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The Golden Rule of Fundraising

This will be a short post, because the Golden Rule of Fundraising is… really just the Golden Rule: Treat others the way you’d like to be treated. It’s simply a matter of applying that to one’s conduct as a fundraiser, and one of the best ways to learn this is to be a donor.

I do recommend that you read my post on The Spiral before or after this post, as that more deeply explains the journey that a good fundraiser SHOULD facilitate for donors. This Golden Rule for Fundraising is a material lesson in how that journey happens.

To learn to be a better fundraiser, give some money away

Sure, you’ve donated to a cause before, but be really conscious about it this time.

Give a little money away, and then pay attention to how you feel, and what happens next.

Does the org thank you, and how? How does the thanks make you feel? Do they engage in a way that makes your donation feel appreciated and valued?

Do you feel like you threw money away…

…or are you brought along the spiral with them?

Step Two: Give a little bit more money away

Give away as much as you would spend doing a little something nice for yourself. Depending on where you are in life and your tastes, this could be $50 or $500. Something nice but not huge. Again, pay attention to how that makes you feel.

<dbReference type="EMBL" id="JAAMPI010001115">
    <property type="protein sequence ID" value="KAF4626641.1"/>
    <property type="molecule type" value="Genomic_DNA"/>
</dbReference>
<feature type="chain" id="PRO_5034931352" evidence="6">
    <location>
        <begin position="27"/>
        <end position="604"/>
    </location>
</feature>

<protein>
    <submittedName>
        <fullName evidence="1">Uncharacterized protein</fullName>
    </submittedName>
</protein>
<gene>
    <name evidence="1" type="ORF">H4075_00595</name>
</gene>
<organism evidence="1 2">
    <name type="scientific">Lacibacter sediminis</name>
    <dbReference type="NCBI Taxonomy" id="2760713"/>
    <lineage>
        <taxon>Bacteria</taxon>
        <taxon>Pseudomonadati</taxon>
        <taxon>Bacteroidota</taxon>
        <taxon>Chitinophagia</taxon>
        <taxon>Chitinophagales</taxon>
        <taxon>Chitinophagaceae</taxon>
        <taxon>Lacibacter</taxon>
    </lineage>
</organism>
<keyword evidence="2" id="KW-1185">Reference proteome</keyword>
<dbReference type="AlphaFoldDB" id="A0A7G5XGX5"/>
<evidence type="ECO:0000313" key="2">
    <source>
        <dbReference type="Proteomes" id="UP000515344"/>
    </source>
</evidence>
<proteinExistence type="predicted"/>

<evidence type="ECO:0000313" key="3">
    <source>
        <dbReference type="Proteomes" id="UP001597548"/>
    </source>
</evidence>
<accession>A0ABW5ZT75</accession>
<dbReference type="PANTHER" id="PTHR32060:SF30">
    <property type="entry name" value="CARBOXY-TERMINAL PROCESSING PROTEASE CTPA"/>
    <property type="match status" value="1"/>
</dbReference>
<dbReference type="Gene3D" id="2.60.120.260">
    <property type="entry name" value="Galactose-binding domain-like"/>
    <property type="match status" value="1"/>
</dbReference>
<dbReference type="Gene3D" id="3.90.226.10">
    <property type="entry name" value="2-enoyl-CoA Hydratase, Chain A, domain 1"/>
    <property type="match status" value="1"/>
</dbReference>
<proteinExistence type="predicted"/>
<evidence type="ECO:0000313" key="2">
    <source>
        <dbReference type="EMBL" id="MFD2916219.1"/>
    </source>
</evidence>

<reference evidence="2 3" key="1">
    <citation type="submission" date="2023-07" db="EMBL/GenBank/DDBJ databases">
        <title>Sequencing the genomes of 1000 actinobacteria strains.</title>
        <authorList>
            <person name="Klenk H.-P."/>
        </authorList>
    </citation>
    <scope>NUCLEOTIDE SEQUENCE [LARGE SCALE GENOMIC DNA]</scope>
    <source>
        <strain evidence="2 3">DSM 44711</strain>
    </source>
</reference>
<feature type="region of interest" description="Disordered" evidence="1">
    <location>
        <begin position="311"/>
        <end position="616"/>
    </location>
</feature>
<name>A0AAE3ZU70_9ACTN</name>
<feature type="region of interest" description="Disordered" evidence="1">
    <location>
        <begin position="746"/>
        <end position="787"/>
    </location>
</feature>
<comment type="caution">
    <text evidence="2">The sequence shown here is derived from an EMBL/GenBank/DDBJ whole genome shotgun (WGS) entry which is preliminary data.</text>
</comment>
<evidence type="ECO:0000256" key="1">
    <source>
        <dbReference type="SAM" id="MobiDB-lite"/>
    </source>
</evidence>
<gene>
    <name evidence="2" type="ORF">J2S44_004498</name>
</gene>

Step Three: Make a SAPU gift

A SAPU gift is a gift whose monetary value could be put to a Significant Alternative Personal Use. (I made this term up mostly because I like saying “sapu,” go ahead and say it, it feels nice.) Making a SAPU gift is a genuine sacrifice for you – maybe you don’t save as much this month. Maybe you don’t get to take a trip you wanted, or get a fancy birthday gift.

So, think of an organization whose work is super important to you personally (here are two examples for me) and then make that SAPU gift. You can do it at a gala, you can make monthly installments, you can do it however works for you. But take that leap. Again, the size of the gift really doesn’t matter as long as it’s a lot of money for you.

And once you make that gift – you guessed it – pay attention to how THAT makes you feel. How do your experiences make you feel about the organization? And how do these experiences alter the way that you want to practice fundraising?

And that’s it. That’s the Golden Rule of Fundraising: Do for your donors what you wish organizations would do for you when you sacrifice on behalf of their cause.

For those who haven’t read it yet, follow up with the Spiral, and then check out the two other shapes that define our fundraising theory: The Web and The Cycle.

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